It's been said that the filmmakers of the "New Hollywood" of the '70s (more than 40 years later, has no one come up with a better name?) were the first generation of American directors who grew up as cinephiles. Some, like Brian De Palma and Martin Scorsese, knew all about the films of Ford, Hitchcock, Hawks and Welles, delivered via The Late, Late Show and revival houses, and filtered through the auteurist criticism of Andrew Sarris and the latest works of the French New Wave. Others, like Francis Ford Coppola and Jonathan Demme, worked their way up by toiling on the low-budget productions of Roger Corman. Peter Bogdanovich, despite having done all of those things, was something of an anomaly in the New Hollywood crowd. He didn't just know the films of Ford and Welles: He hung out with the famous directors themselves. And he didn't just pay homage to the styles and genres of the studio era; his films were painstaking recreations of them. He made Fordian melodramas, Hawksian comedies, Welles-like costume dramas and Lubitsch-like farces with an assured disregard for the trends and concerns of the present day.
Somewhere along the line Bogdanovich became a celebrity, known as much for his talk-show appearances, his Old Hollywood friends and his offscreen relationship with Cybill Shepherd as for his films. After a trio of box-office successes, his films became more esoterically shaped by his cinephiliac background. After the failure of both 1975's At Long Last Love, an underrated farce in which Shepherd and Burt Reynolds sing Cole Porter tunes, and 1976's Nickelodeon, a comedy about the early days of the film industry, Bogdanovich's love of Hollywood's past effectively isolated him from its present. Though he has continued to direct films in the four decades since and serve as a mentor to younger filmmakers (two of whom, Noah Baumbach and Wes Anderson, are among the producers of his latest work), he's probably best known today for his recurring role on The Sopranos.
She's Funny That Way is not a complete return to form for Bogdanovich, but it takes him back to the comfortable Hollywood-filtered climate of his best work. Written by the director and his ex-wife Louise Stratten, it's a broad comedy that wears its Lubitschian inclinations proudly (and openly: it ends with a clip from Cluny Brown that is quoted throughout the film).
Told in flashback by Izzy Patterson, also know as "Glowgirl" (Imogen Poots), a former-prostitute-turned-actress being interviewed about her career, it's a comedy filled with jealousy, mistaken identities, rotating lovers and trapped suitors hiding in bathrooms. Owen Wilson plays Arnold, a Broadway director with a fondness for hiring call girls and financing their ambitions to enter other careers. On the set of his new play, Arnold's most recent beneficiary — Izzy — shows up for an audition and immediately entrances the playwright. The playwright's girlfriend happens to be Izzy's psychiatrist (Jennifer Aniston, whose very strange performance may be the best thing in the film). Throw in a private detective searching for the now-retired Glowgirl on behalf of an obsessed judge — also one of Aniston's clients — and let them all run around for roughly 90 minutes. It's a messy film, but also frequently very funny, mostly thanks to the cast doing their best with relatively limited means.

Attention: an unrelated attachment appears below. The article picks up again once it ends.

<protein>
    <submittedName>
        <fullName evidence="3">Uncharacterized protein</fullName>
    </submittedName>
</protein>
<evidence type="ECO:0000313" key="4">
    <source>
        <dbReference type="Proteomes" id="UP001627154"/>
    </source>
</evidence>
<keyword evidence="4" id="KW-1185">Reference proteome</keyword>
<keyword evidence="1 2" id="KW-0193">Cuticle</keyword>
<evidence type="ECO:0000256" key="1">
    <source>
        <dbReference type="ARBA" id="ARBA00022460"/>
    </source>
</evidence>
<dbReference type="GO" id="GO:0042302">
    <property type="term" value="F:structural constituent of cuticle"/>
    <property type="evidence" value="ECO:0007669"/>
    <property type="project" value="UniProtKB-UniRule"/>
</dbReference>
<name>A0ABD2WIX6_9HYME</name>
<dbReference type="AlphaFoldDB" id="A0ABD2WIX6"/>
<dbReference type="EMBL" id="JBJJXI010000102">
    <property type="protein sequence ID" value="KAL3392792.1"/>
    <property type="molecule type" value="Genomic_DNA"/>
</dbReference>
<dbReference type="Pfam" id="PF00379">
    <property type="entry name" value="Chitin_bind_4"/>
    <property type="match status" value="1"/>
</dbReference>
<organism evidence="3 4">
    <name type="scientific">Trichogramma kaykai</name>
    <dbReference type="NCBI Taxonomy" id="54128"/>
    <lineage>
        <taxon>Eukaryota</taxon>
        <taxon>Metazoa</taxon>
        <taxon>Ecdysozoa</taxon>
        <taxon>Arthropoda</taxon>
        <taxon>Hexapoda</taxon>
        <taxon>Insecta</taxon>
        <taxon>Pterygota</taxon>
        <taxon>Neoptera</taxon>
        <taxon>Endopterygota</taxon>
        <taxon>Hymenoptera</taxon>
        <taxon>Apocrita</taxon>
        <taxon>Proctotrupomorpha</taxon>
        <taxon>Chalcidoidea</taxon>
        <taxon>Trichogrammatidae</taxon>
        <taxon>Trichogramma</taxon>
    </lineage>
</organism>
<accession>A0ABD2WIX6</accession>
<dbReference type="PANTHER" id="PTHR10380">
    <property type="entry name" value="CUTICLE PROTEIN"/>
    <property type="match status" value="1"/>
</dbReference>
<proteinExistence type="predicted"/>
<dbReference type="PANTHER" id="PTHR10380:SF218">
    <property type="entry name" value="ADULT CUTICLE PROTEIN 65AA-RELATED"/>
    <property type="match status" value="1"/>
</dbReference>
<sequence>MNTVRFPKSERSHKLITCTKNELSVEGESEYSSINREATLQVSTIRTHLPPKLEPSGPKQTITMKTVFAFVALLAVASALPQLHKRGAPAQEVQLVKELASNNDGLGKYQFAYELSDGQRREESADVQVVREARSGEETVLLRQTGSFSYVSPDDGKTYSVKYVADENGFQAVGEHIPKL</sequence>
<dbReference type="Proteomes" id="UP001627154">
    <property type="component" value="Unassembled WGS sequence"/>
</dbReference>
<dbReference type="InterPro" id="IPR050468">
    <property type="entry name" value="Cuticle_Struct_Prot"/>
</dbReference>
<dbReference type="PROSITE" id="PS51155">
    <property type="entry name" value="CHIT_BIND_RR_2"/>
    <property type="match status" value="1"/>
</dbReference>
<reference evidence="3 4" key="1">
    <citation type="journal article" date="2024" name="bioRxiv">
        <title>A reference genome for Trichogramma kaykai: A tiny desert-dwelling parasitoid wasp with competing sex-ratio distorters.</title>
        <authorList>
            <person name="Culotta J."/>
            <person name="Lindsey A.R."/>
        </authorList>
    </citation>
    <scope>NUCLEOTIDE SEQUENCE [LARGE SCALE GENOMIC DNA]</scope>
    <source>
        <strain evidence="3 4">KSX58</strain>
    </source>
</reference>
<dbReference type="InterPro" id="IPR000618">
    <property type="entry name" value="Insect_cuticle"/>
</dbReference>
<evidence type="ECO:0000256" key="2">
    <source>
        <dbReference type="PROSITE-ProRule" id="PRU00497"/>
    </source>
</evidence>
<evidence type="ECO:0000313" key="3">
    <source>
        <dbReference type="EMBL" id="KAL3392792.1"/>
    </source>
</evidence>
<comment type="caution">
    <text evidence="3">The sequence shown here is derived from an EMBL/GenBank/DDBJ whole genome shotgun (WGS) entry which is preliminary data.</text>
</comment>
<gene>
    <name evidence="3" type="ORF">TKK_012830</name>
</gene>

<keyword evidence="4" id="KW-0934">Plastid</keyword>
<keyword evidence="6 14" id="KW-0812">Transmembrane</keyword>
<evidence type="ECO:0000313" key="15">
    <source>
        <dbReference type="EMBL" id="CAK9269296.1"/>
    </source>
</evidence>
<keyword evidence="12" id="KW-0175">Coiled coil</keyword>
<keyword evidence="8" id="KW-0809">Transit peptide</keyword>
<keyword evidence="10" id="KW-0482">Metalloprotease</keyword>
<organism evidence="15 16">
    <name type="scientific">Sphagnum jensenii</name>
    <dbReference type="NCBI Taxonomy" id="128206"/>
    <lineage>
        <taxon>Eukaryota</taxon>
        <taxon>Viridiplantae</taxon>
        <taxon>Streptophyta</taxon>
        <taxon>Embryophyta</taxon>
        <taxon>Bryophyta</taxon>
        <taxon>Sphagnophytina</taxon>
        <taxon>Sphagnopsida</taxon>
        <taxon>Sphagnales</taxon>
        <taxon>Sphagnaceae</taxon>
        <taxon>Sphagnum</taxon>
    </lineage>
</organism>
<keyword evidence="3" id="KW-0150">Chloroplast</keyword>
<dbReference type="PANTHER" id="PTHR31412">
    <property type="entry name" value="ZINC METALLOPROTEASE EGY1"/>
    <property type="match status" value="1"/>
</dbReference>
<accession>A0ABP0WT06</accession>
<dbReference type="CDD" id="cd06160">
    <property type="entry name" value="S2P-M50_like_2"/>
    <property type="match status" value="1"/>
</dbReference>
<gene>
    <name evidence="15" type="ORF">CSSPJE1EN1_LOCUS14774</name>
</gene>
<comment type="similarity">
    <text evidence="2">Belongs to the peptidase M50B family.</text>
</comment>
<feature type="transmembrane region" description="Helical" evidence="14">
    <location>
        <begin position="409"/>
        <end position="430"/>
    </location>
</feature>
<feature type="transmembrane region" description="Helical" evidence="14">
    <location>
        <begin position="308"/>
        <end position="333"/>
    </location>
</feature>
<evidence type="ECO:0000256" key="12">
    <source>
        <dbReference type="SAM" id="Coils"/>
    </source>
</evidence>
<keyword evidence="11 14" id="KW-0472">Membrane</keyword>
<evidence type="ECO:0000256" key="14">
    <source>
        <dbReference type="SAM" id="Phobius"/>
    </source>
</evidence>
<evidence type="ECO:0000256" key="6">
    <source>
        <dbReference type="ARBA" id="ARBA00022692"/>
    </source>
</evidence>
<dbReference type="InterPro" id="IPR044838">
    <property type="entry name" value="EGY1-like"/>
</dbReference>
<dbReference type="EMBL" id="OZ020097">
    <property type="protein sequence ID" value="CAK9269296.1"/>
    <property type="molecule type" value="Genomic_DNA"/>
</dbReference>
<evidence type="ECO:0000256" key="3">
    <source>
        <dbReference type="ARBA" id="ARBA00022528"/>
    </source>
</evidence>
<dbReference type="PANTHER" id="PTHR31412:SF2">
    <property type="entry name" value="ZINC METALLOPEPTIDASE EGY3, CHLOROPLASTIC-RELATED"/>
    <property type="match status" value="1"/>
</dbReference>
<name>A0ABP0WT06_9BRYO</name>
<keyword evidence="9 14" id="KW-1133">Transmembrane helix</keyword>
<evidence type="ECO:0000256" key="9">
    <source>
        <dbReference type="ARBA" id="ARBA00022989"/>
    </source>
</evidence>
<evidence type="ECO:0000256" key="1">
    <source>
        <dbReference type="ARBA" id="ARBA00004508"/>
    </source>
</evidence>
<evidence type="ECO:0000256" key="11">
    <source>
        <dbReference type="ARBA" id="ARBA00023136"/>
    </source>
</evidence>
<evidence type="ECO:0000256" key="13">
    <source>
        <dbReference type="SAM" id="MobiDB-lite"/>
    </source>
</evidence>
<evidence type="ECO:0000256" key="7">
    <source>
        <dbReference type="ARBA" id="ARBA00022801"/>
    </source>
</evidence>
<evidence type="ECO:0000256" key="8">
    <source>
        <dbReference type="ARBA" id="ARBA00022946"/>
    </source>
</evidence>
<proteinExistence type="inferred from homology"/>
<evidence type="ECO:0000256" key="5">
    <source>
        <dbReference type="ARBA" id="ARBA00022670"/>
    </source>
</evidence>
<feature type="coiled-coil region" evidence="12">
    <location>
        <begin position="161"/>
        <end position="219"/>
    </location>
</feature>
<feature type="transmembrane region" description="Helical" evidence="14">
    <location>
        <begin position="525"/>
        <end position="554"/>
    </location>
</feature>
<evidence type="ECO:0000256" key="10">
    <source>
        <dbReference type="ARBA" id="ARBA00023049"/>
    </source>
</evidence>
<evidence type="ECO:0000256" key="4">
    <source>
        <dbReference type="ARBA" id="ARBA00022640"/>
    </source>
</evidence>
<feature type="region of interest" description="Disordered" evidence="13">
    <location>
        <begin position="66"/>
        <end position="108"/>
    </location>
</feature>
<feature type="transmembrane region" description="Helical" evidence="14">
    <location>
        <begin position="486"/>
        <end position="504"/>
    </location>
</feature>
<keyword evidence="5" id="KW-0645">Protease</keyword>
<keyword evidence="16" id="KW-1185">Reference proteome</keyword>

The cast willingly embrace the contrivances of the script — a necessity for this kind of film — but whereas Barbra Streisand and Ryan O'Neal were willing to underplay and adopt acting styles reminiscent of '30s stars in Bogdanovich's earlier films, the performers here sometimes clash with the deliberately retrograde script. Perhaps Bogdanovich intended for the film to seem more contemporary than classical — it's hard to keep Owen Wilson from acting like Owen Wilson — but with the theatrical setting, New York locations and a call girl with a Brooklyn accent, the viewer is less likely to be reminded of Lubitsch than of more recent Woody Allen films such as Bullets Over Broadway
Unfortunately, aside from Aniston's deadpan performance as the narcissist shrink, the more modern elements are so structurally dominant that the farcical plot simply dwindles away. Worse yet, most of them — including the redundant interview segments and a climactic cameo by a Famous American Director — simply fall as flat as the film's unimaginative title. Ultimately, there's a lack of confidence to the film, a sense that its classical comedy style had to be buried behind fancy trappings that neither interest nor please the director. Under them, there's a reasonably funny film that should have been given a little more room to come alive.